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Tammy Abernathy, mother of Paul Abernathy ’14

Determining Your Financial Aid Eligibility

Costs at Lebanon Valley

Based on the information you report on the FAFSA, the federal government will determine your family’s Expected Family Contribution (EFC), or the amount your family is expected to pay toward your educational costs. If your EFC is lower than the costs at Lebanon Valley College, you may be eligible to receive need-based financial aid. If your EFC exceeds the costs, you may still be eligible to receive assistance through a variety of non-needbased programs, including scholarships.

Tuition, fees, room, and board charges are determined annually, usually by February, for the following academic year. The charges for the 2013-2014 academic year are:

Federal, state, and institutional grants and scholarships may be received for a maximum of eight semesters or until successful completion of the first bachelor’s degree. Students must maintain satisfactory academic progress to remain eligible. For full-time students, this means earning a minimum of 24 new credits at the end of two semesters. Progress requirements for part-time students vary. For more information, please access the full policy online at www.lvc.edu/financial-aid. Net Price Calculator (NPC)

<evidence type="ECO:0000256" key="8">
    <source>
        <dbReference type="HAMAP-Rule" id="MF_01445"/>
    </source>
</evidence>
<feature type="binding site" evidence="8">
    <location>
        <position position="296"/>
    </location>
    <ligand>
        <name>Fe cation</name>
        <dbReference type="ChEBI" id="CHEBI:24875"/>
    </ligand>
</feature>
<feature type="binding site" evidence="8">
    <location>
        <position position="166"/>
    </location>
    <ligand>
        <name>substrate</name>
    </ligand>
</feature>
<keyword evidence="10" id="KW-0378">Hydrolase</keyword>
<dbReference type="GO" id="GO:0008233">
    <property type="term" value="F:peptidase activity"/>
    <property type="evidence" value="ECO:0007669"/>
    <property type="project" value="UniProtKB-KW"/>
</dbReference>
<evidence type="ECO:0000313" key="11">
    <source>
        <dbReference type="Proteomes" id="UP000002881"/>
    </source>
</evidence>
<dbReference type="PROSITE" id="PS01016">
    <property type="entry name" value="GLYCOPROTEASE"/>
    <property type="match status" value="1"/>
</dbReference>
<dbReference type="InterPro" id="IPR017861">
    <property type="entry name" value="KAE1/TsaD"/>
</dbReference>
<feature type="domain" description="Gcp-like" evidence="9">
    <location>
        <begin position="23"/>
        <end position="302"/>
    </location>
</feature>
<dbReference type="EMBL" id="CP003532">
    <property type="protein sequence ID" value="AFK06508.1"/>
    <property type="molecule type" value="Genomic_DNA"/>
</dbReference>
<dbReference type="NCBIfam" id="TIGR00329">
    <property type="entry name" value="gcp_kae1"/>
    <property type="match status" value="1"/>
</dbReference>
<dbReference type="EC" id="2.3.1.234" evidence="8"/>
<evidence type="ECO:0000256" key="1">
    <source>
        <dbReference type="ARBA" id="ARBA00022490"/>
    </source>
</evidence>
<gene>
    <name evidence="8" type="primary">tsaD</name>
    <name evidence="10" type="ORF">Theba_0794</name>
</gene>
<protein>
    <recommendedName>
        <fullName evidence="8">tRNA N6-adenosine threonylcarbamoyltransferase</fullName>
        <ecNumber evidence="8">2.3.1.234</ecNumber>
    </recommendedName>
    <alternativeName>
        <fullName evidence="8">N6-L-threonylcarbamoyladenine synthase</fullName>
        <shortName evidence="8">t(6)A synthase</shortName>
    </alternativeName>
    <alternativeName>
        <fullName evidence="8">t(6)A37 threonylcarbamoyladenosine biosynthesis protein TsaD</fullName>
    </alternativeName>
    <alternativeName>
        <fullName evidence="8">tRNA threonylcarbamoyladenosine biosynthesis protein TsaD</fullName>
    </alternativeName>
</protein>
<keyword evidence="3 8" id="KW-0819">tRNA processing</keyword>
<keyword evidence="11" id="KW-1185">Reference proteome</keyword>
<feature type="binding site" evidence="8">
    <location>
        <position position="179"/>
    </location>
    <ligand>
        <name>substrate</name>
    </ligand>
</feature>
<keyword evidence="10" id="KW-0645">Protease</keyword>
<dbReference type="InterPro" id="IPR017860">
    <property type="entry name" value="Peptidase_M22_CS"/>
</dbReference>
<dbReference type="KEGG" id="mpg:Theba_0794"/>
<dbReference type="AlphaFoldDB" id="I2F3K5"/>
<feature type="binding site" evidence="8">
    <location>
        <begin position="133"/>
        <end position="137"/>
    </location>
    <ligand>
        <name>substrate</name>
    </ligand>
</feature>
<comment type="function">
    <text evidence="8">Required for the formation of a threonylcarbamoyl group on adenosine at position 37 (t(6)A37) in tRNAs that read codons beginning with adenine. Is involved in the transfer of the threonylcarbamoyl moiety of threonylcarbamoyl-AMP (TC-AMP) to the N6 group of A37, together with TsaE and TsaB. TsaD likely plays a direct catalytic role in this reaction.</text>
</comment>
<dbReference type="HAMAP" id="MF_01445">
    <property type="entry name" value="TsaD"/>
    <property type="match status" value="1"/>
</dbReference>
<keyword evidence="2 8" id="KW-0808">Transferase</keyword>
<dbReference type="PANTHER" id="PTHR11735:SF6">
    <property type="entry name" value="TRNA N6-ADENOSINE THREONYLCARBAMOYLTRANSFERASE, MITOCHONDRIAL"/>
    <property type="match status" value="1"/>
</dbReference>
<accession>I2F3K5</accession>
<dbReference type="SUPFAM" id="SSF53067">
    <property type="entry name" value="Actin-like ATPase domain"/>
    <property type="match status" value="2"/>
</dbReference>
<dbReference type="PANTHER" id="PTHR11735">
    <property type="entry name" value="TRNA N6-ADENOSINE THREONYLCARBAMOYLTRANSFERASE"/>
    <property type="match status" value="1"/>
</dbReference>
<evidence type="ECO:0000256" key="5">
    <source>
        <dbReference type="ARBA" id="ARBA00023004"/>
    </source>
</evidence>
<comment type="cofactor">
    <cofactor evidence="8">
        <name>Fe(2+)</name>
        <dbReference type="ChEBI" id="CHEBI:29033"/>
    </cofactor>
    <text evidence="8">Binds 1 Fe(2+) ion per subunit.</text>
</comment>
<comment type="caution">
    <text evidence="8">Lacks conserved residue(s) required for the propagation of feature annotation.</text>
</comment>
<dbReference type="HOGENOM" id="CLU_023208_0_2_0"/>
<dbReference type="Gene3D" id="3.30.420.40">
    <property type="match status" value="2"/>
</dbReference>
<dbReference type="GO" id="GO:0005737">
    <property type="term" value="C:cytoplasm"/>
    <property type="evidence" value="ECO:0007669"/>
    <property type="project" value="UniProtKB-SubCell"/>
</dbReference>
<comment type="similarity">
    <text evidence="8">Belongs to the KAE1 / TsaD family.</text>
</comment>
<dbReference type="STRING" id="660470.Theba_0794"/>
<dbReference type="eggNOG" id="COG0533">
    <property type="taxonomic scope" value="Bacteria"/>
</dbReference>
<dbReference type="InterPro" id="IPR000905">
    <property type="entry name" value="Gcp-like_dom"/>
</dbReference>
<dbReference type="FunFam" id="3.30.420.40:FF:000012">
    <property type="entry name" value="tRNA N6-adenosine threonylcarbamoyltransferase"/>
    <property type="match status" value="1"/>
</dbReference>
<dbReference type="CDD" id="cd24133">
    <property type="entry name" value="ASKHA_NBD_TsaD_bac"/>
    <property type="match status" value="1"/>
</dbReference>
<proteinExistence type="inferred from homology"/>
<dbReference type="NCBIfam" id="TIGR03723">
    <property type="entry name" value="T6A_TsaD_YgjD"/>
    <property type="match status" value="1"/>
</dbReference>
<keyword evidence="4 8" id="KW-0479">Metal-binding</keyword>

This is an online tool that will allow you to receive an estimate of your costs to attend LVC after scholarships, grants, loans, and work-study are deducted. You may access the NPC at www.lvc.edu/financial-aid/ npc-info.aspx. Please keep in mind that costs and financial aid used in determining your net price will be estimated. Using the NPC does not replace filing the FAFSA.

Resident

Commuter

Tuition and Fees

$ 35,700

$35,600

Room and Board

$9,530

n /a

Total Expenses

$ 45,230

$35,600

Fall semester bills (one-half of the charges above) are due the beginning of August. Spring semester bills (the other half) are due the beginning of January.